The Wilderness Experience: Passive vs. Active

Thanks to Brandon at Superior Wilderness Designs, I've had an interesting revelation about how I've chosen to interact with the wild places I visit.  For years I've taken hunting for granted; I've just always done it so I never really gave much thought to what exactly I was doing out there in a holistic sense.  When compared to that of a non-hunter, it's quite striking how much more I understand the natural world than they might (these are general terms...let's not split hairs here.  I know there are plenty of non-hunters who are well aware of their surroundings).

Spending time as an active participant in the natural world.

 

I was exchanging emails with Brandon prior to recording Episode 23, when he made mention of how when he's backpacking, he can sometimes feel like he's in a more passive role versus an active or interactive one.  He got me thinking and for the next few days I began pondering this idea of how lucky I am to call myself a hunter.  

 

As hunters we sometimes find it difficult to explain what it is we're doing out there in the first place.  I'm watching via social media what seems to be a nightmare at nearly all levels of the spectrum.  Hunters are getting attacked for doing what they do and it's freakishly vicious.  There are young people who receive death threats from random people just because they show pictures of themselves hunting.  This is crazy!  The only thing I can attribute this to is a failure of the hunting community to find common ground with the non-hunter. 

Choosing to play an active role in the natural world is a personal choice.

  

For a while there, it seemed hunters were finally figuring out a way to show the world what it means to hunt by creating high quality hunting films that focus on the environment around them and the process, but now the trend seems to be going back to showing the kill shot, watching an animal die, and the good old fashioned grip and grin.  I feel like this is once again pushing the wrong idea of hunting and my fear is it's only going add fuel to the fire.  The "grip and grin," as some like to call it, is like taking a picture on top of Everest without telling the story of how you got there.  Only mountaineers can connect with that view, the feeling, the smile, or the idea, and the non-mountaineer simply views it as "oh cool, another summit picture."  The same goes for long distance hikers finally making it to a terminus point and taking a picture in their disgusting clothes.  To the non-Thru Hiker, they just see a tree hugging hippy standing next to some sort of monument without having any reference for what that monument actually means.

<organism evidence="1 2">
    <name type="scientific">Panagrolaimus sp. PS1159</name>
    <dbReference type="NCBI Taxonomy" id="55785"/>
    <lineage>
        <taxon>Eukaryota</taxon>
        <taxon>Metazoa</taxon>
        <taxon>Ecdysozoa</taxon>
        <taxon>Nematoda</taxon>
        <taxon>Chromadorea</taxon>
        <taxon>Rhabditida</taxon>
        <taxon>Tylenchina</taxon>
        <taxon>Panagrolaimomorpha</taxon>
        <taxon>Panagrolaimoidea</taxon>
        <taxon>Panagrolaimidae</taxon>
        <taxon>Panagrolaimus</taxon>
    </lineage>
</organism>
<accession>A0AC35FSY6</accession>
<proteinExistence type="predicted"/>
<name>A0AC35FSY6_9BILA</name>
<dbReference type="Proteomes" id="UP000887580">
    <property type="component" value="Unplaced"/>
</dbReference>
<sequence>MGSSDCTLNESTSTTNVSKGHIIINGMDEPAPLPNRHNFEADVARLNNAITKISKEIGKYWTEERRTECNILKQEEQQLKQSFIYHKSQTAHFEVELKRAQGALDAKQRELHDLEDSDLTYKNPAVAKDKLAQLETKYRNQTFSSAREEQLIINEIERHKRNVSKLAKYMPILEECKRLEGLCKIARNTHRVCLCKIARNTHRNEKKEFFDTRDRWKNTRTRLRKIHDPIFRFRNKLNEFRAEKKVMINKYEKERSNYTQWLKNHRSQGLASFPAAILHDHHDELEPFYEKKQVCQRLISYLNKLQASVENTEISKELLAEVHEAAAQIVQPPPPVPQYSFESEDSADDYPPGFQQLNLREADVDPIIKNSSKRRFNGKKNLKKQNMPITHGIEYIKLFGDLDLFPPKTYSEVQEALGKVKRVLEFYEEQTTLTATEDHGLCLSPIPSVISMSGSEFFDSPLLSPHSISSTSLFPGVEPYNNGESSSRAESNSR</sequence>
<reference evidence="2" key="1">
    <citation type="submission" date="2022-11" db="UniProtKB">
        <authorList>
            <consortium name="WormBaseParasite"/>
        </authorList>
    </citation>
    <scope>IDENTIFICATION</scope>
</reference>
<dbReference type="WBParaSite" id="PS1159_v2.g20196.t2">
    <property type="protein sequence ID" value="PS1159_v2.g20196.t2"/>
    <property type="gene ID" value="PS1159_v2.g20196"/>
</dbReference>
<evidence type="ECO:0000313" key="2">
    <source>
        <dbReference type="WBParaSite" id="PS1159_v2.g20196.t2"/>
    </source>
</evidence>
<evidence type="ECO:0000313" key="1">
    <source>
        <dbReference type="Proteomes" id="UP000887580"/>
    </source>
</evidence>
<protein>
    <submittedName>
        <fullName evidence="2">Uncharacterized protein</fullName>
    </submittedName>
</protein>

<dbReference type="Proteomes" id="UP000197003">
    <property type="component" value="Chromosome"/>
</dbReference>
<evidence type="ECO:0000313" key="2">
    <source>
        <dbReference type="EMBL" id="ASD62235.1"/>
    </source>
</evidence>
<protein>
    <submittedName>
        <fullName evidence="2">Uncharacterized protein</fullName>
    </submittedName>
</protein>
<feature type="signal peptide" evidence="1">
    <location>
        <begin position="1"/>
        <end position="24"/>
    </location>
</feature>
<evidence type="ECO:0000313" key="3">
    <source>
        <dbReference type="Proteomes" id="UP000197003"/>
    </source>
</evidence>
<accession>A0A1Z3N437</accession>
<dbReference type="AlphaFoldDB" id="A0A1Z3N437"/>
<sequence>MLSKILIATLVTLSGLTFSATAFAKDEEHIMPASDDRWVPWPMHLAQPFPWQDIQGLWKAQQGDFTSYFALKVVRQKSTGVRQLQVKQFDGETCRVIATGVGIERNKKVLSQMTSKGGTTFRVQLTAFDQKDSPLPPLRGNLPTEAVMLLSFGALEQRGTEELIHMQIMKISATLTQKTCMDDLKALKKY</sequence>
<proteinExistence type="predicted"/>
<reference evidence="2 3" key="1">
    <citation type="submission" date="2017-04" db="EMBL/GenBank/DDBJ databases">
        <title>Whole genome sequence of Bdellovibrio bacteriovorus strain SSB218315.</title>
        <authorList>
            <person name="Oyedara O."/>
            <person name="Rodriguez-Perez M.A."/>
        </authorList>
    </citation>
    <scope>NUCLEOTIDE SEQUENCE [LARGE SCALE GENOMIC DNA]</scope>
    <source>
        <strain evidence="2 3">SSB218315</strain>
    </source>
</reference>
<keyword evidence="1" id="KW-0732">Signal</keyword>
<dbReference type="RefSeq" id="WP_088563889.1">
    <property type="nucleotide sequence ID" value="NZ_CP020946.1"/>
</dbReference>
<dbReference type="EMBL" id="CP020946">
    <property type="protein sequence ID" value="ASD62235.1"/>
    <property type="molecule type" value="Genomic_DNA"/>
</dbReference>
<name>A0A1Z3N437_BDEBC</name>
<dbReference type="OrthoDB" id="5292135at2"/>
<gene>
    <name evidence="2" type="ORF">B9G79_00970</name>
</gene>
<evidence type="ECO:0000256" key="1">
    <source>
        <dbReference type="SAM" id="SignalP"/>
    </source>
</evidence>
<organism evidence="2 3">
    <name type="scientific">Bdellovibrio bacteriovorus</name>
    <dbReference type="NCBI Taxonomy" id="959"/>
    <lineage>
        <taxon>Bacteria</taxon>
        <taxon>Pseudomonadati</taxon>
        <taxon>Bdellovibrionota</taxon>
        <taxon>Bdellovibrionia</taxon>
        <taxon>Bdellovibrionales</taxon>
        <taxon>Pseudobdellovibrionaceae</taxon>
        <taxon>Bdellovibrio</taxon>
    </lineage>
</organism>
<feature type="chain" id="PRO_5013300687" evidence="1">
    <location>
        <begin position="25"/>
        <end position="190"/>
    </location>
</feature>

In my conversations with Brandon, he made me realize that there are non-hunters out there who desperately desire to interact with the natural world in the way that a hunter does.  Unless you're hunting, you have no real reason to travel through the brush, find and admire game trails, look for rubs, note where animals tend to be feeding and not feeding, and for sure you have no reason to feel the rush of calling in a bull elk to within a few yards.  As hunters, that's what we do and it's our job to explain it better.

 

Backcountry hunters have a unique understanding of the natural world in a way that the average non-hunter doesn't even know exists.  When I hiked the PCT in 2017, my hiking partner was unaware of the game signs along the trail and would ask me how I knew deer and bears were in which areas.  Over the course of a couple thousand miles, I taught him which prints were which, what they meant, and how big the animal likely was.  I remember the first time he pointed out a set of prints on his own and couldn't help but smile.  In that one single moment, he went from being a passive hiker to an interactive one.  

Bear sign along the PCT.

 

So, what does all this mean and what am I trying to say here?  I guess I just wanted you to know that thanks to talking to a guy like Brandon who has never hunted but who loves the backcountry just as much as I do, I now feel that I'm closer to explaining to the world why it is I feel the pull to hunt.  Feeling more interactive with the natural world is not the only reason I hunt, but it certainly plays a huge part.  Sitting on a hill waiting for the sun to come up, watching a herd of elk graze a hillside, and feeling the cold on my face is all part of the experience.  It's more than that though.  It's knowing why those elk are on that hill and understanding why I need to be out in the cold in the first place.  

 

If you're a hunter and you're feeling frustrated with the idea of a non-hunter not understanding you, just remember that not everyone has experienced what you have.  Know that they don't feel the connection to that grip and grin image you posted to social media, because they have no idea how you got there.  Also know that there could be a chance that they too would love to interact with the natural world in the way that you do, but simply don't know how.  They might not even know how interactive hunting can even be!

Focusing on the small things is all part of the big picture.

 

We as hunters must be willing to teach non-hunters what we know in order to showcase our love for the natural world and order of things.  It's only through educating those who are not like us that we might begin to make progress to save our beloved past time.  If we are not willing, then we are not trying.

 

This blog is meant to build a community of people who love the backcountry so I encourage you to help build it with me by commenting below.  

 

For the love of the natural world.

By Land,

Emory Ronald